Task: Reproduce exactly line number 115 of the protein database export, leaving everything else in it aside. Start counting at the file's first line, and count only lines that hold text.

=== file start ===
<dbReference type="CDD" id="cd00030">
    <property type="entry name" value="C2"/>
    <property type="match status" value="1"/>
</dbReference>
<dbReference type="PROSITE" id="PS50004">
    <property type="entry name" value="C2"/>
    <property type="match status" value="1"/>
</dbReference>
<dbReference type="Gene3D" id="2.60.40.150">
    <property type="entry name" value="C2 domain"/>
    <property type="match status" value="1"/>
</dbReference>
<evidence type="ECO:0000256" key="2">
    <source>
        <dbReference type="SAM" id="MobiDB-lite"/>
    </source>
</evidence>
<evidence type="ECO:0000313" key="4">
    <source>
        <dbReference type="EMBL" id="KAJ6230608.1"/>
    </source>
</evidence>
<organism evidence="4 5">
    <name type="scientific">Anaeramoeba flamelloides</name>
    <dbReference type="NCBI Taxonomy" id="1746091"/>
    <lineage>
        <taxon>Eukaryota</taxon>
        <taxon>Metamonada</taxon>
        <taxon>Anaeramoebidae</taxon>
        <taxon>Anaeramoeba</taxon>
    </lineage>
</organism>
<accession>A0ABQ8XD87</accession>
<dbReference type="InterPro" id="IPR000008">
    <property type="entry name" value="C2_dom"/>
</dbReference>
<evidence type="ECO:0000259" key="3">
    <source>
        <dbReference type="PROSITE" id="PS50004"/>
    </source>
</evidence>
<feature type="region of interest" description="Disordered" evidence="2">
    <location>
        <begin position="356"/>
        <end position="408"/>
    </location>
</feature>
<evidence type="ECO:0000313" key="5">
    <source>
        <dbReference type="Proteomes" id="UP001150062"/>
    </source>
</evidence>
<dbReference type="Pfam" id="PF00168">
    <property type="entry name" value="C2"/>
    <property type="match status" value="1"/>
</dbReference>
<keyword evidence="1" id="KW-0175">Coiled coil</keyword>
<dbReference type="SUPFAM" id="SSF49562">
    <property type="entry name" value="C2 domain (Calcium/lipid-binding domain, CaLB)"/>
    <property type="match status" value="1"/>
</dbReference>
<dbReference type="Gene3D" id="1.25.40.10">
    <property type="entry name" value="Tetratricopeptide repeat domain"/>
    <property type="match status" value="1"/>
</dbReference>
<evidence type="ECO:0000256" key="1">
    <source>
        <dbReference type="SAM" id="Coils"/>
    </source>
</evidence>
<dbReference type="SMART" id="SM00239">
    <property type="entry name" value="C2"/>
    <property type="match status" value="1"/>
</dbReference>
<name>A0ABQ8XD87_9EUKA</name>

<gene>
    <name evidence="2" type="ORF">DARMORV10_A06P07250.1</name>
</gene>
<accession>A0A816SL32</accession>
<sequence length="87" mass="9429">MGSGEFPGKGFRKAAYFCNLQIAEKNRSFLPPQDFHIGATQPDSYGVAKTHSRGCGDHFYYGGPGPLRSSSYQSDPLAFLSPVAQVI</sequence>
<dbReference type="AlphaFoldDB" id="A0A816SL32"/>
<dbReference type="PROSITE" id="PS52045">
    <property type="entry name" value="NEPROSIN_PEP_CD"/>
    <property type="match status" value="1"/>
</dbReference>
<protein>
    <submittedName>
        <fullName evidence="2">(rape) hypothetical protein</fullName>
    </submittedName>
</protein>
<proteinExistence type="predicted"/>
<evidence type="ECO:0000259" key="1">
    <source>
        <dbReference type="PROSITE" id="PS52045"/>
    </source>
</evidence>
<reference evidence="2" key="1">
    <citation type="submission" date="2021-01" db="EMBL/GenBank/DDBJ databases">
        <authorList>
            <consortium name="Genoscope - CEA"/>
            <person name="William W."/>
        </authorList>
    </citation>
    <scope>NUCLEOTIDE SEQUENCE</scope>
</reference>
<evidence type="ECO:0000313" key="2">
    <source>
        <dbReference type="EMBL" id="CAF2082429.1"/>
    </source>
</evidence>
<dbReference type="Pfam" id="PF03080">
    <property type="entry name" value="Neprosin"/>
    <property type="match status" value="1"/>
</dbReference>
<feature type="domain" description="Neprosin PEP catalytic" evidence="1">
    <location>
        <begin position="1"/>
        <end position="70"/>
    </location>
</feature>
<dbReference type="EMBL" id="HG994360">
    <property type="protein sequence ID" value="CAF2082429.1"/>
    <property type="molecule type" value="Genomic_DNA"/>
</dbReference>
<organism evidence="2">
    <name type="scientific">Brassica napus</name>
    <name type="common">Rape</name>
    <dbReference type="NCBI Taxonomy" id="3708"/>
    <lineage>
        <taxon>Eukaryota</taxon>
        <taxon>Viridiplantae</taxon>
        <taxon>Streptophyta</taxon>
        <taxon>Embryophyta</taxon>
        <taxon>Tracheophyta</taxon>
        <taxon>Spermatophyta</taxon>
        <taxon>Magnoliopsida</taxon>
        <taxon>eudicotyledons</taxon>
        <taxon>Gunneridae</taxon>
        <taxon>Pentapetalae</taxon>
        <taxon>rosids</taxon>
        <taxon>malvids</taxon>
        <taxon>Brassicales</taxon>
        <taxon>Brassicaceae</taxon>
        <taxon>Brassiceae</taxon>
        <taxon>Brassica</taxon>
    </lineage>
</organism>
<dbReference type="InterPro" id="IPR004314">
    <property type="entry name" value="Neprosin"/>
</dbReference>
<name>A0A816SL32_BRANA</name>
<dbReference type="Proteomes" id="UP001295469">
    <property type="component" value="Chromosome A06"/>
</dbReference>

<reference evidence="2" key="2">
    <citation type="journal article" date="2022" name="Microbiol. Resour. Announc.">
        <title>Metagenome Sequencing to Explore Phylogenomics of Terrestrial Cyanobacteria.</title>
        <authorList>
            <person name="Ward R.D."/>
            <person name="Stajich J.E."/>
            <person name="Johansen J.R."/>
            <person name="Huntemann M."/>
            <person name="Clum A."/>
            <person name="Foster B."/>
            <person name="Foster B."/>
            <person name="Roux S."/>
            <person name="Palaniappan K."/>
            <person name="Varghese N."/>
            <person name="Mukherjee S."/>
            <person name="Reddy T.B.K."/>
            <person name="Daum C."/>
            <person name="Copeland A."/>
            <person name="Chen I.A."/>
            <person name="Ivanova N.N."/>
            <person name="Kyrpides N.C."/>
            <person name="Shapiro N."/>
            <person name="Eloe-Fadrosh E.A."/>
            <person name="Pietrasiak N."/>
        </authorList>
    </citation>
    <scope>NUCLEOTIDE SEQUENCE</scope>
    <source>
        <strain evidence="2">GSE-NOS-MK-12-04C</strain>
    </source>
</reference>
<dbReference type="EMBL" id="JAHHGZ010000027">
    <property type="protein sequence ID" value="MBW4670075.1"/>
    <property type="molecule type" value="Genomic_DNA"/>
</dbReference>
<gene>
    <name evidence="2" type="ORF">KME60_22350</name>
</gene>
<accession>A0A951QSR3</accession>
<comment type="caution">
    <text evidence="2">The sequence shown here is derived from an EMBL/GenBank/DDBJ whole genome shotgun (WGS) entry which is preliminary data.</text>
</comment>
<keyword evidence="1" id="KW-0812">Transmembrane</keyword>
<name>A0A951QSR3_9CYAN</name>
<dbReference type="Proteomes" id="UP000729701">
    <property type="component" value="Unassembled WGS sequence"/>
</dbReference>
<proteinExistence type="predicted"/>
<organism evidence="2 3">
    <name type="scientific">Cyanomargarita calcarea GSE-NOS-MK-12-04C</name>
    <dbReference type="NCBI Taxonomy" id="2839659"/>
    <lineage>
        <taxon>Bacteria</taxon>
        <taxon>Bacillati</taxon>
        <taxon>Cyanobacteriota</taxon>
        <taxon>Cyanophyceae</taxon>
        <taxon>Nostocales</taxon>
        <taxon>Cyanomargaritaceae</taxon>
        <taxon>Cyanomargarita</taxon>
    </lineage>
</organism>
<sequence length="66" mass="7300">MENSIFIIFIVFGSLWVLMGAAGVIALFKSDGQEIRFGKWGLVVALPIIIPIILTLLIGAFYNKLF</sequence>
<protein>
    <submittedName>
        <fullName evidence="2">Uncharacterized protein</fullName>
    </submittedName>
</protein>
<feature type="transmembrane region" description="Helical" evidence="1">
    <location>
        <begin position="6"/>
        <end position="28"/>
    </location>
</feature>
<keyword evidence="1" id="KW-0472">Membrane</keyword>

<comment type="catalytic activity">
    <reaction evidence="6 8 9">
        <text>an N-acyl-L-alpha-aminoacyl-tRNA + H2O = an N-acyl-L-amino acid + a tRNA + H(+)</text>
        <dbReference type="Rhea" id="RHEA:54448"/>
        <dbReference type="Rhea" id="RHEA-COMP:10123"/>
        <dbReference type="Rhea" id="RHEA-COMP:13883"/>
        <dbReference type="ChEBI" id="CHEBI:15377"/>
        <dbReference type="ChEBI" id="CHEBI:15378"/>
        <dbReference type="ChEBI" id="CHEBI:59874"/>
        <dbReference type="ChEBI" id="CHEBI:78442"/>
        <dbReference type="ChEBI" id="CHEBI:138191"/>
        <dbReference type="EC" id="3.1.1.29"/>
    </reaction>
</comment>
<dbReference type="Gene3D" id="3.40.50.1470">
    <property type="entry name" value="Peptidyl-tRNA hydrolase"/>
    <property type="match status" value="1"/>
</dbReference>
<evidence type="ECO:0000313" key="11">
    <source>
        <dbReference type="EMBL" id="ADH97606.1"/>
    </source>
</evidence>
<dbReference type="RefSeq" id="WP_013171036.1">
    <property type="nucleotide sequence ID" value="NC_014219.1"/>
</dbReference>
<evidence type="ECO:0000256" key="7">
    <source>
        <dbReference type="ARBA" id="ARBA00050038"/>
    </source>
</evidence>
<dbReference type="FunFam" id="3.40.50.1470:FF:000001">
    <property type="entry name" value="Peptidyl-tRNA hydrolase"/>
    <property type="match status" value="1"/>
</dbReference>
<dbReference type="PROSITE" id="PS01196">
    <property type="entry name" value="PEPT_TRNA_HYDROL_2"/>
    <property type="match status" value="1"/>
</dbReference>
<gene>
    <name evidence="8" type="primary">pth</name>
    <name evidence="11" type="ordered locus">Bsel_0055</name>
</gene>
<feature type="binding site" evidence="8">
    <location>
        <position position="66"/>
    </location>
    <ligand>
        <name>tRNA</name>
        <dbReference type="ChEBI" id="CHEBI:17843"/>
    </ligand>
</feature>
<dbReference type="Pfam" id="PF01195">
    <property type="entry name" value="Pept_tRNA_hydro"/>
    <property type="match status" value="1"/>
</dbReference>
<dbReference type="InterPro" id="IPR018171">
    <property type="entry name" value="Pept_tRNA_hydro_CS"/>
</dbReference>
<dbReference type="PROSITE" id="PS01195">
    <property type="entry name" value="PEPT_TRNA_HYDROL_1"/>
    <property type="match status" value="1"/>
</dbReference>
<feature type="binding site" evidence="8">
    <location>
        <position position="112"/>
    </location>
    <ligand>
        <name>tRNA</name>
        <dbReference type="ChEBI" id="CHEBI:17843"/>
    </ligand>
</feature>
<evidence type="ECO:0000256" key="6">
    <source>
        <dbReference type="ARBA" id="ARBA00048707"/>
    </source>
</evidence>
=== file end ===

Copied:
<feature type="domain" description="Neprosin PEP catalytic" evidence="1">